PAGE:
Campaigners for round-the-clock cardiac services in the southeast have called for an end to “medical apartheid” in a protest outside the Dáil.
Several hundred protesters gathered on Tuesday as local leaders in Waterford briefed politicians from all parties on the issue in Leinster House.
The rally, and the meeting with politicians, was addressed by members of the family of Tom Power, from Dunmore East in Co Waterford, who died in an ambulance while being taken to hospital in Cork last month.
Mr Power’s death has given fresh impetus to a long-running campaign in Waterford for the provision of 24/7 cardiac services and a second cath lab. Waterford is the only one of six regional cardiac centres that operates on a five-day, nine-to-five basis, rather than round-the-clock.
Catherine Power said her brother was in "a cold grave" because "the doors were locked" on the catheterisation lab in University Hospital Waterford (UHW) when he needed help.
Mr Power suffered a heart attack but could not be treated at UHW because it was a Sunday and its cardiac service was closed.
He died a lonely death because “someone thought ‘let’s save a few bob’,” his sister told the briefing.
She said her brother, a farmer, would have been convicted of cruelty if he had allowed his animals to be treated the way he was treated, yet Taoiseach Leo Varadkar and Minister for Health Simon Harris had been told years ago this would happen.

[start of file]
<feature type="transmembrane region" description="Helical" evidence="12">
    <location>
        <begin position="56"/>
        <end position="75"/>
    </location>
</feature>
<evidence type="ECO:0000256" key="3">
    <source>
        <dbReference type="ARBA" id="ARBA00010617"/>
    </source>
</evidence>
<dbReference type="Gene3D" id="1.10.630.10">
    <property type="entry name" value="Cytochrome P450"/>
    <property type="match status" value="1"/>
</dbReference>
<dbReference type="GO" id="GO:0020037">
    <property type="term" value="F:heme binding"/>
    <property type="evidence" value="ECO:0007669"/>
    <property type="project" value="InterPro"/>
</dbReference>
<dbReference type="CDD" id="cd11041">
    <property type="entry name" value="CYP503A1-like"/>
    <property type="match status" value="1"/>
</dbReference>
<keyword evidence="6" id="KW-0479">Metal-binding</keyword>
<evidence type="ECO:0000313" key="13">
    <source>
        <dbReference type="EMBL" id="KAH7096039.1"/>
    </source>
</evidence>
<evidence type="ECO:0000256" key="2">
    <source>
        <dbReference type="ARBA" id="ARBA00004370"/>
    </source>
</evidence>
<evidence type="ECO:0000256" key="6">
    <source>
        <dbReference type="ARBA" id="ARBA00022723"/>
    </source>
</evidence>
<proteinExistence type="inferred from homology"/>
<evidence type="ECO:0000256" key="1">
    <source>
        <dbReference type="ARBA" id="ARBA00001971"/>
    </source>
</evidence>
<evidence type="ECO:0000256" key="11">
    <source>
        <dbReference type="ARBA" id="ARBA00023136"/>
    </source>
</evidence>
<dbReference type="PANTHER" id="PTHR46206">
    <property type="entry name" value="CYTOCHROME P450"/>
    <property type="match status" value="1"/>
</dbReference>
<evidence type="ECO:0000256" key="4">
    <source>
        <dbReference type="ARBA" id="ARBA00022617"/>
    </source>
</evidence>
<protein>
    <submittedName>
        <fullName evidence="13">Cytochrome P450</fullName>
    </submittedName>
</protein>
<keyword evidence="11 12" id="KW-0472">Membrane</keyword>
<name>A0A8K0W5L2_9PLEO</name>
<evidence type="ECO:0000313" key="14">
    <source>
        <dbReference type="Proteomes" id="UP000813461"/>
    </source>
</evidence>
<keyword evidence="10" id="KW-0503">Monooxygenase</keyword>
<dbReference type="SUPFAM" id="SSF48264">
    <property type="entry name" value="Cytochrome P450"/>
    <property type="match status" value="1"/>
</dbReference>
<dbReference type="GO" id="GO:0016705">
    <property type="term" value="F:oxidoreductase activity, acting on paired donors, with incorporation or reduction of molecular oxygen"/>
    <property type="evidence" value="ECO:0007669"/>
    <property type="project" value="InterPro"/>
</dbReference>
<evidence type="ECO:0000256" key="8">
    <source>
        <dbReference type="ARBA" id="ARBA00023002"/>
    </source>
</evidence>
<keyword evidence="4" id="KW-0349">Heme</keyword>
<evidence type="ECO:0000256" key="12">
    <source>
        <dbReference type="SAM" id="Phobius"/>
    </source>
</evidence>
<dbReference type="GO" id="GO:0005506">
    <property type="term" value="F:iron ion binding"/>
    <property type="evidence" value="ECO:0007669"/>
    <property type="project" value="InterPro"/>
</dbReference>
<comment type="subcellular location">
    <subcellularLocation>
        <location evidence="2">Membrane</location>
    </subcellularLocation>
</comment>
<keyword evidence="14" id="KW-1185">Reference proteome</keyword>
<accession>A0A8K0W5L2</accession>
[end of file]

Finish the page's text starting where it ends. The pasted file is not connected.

She also asked why Mr Varadkar and Mr Harris were not present, adding: "No Simon, no Leo, no respect".The politicians present, who included Minister of State John Halligan and Fine Gael Senator Paudie Coffey, both from Waterford, gave Ms Power a standing ovation.
Last year, a Government-commissioned report by Belfast-based cardiologist Niall Herity recommended against expanding the service, and said emergency cardiac patients should be treated in Dublin or Cork. Sinn Féin has published a Dáil motion calling for a second independent review of the issue, to be conducted within six weeks.
An average of 6.3 people a year will die in the southeast because of the lack of a 24/7 cardiac service in the region, Waterford Institute of Technology lecturer Ray Griffin told the briefing.
Mr Griffin said the anger in the southeast about the Herity report was well-founded. He questioned whether the report should have been written by “a UCD graduate working one hour from Dublin” whose employer had service ties with the HSE.
Important stakeholders had not been consulted and the report had relied on British data that was applicable only in the UK, he claimed.
Willy Doyle, a retired fireman whose 39-year-old daughter survived a heart attack in 2014, said Cork had six cath labs for 600,000 people, while Waterford had just one for 500,000. "We don't need another review of services. Common sense will tell you this is unbalanced."
Speakers questioned why the HSE was spending €4 million on a new mortuary in Waterford, more than the cost of providing 24/7 cardiac care.
Mr Halligan said he believed at the time the Government was negotiated that the Herity report would get the issue “over the line”. However, while Dr Herity was an honourable man, Mr Halligan claimed the HSE had interfered with the review .
Leaving the Government would be “the easy option” and yet the position would remain unchanged. He expressed confidence the campaign will succeed in its objectives .